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New NPA resolution norm provides 30-day window to decide if the account is non-performing: Sunil Mehta, Chairman, PNB
The 30-day window to decide whether the account is non-performing removes the compulsion of starting a resolution process even if there was a one-day default, says Sunil Mehta, Chairman, Punjab National Bank (PNB).
The 30-day window to decide whether the account is non-performing removes the compulsion of starting a resolution process even if there was a one-day default, says Sunil Mehta, Chairman, Punjab National Bank (PNB). Mehta during an exclusive interview with Anil Singhvi, Managing Editor, Zee Business also said that the February 18 circular was too stringent but the new prudential framework for resolution of stressed assets is more pragmatic in nature. Excerpts:
Q: Do you think that the new resolution is more beneficial for the banks when compared with the February 2018 circular?
A: It is an important circular. The banks, earlier, faced a problem under which it was supposed to consider an account as an NPA (non-performing asset) on day zero/day one of its default. But, now, the RBI has introduced a change to it under which a 30-day window has been provided to decide either the account is a non-performing or not. It takes care of what was happening, earlier, where the bank had a compulsion to put the borrower in that process even if there was any technical default, which was a stringent process. This is far more pragmatic.
Secondly, to streamline the process of resolution, they have now included all the terms of inquisition to the bank in the new framework. It includes term financial institution, small finance banks, systematically important non-deposit NBFCs and deposit-taking NBFCs.
Thirdly, to streamline the process, the RBI circular also mandates the signing of the Inter-Creditor Agreement (ICA) - recommended by the Sashakt committee and signed by 36 banks/financial institutions in 2018 - by all lenders. Albeit, there are some marginal changes in which the total value that is required to enforce the inter-creditor agreement can be decided by lenders with 75 per cent exposure and outstanding facility. Then, whatever the resolution plan agreed by these banks and financial institutions that will become enforceable.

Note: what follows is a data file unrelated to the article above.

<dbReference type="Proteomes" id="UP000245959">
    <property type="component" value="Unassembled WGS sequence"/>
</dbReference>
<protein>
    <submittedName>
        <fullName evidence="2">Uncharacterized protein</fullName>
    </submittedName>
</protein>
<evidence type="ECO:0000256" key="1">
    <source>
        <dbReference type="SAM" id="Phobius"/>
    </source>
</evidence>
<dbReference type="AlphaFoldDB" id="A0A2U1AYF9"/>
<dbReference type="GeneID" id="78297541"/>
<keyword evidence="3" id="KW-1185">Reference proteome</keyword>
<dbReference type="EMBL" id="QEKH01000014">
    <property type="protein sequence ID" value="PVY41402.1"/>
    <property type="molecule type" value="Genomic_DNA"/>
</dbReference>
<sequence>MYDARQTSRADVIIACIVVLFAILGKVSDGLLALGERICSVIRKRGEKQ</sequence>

Q: Undoubtedly, the new framework offers some leeway on the provisioning of the stressed accounts that will be resolved under IBC (Insolvency and Bankruptcy Code). But do you think that the need for provisioning will increase for accounts that will not be resolved through IBC?
A: Yes, this incentive and disincentive system are good as the resolution process will be decided by the banks together. What the RBI is attempting to do is to make sure that it is efficiently and quickly done. So, that there is an incentive or disincentive as the case may be if you are able to resolve the case just by sitting together than in that case you will preserve the asset. Otherwise, you must send it to IBC. So, I think that it is important to look at it from the point of view of an incentive-disincentive recommendation for the overall structure, which is probably quite well.
Q: Do you think that these guidelines are balanced in nature because it takes care of the interest of the two, banks as well as the companies, who are not able to pay at the time, or you have some more points that have been missed here?
A: The February 2018 circular that was initiated in the past and the IBC that has been processed now, steps in the right direction. The June 7 circular of 2019 by the Reserve Bank has removed the loopholes that existed in the February 2018 circular. In the process, RBI has considered the recommendations of the industry and the banks and taken them into account and came out with a formulation that is best suited for the current condition. Going forward, if there is any need for changes then the industry, business and banks will sit together to discuss the same. But, going by the current conditions, it seems to be a very balanced framework.
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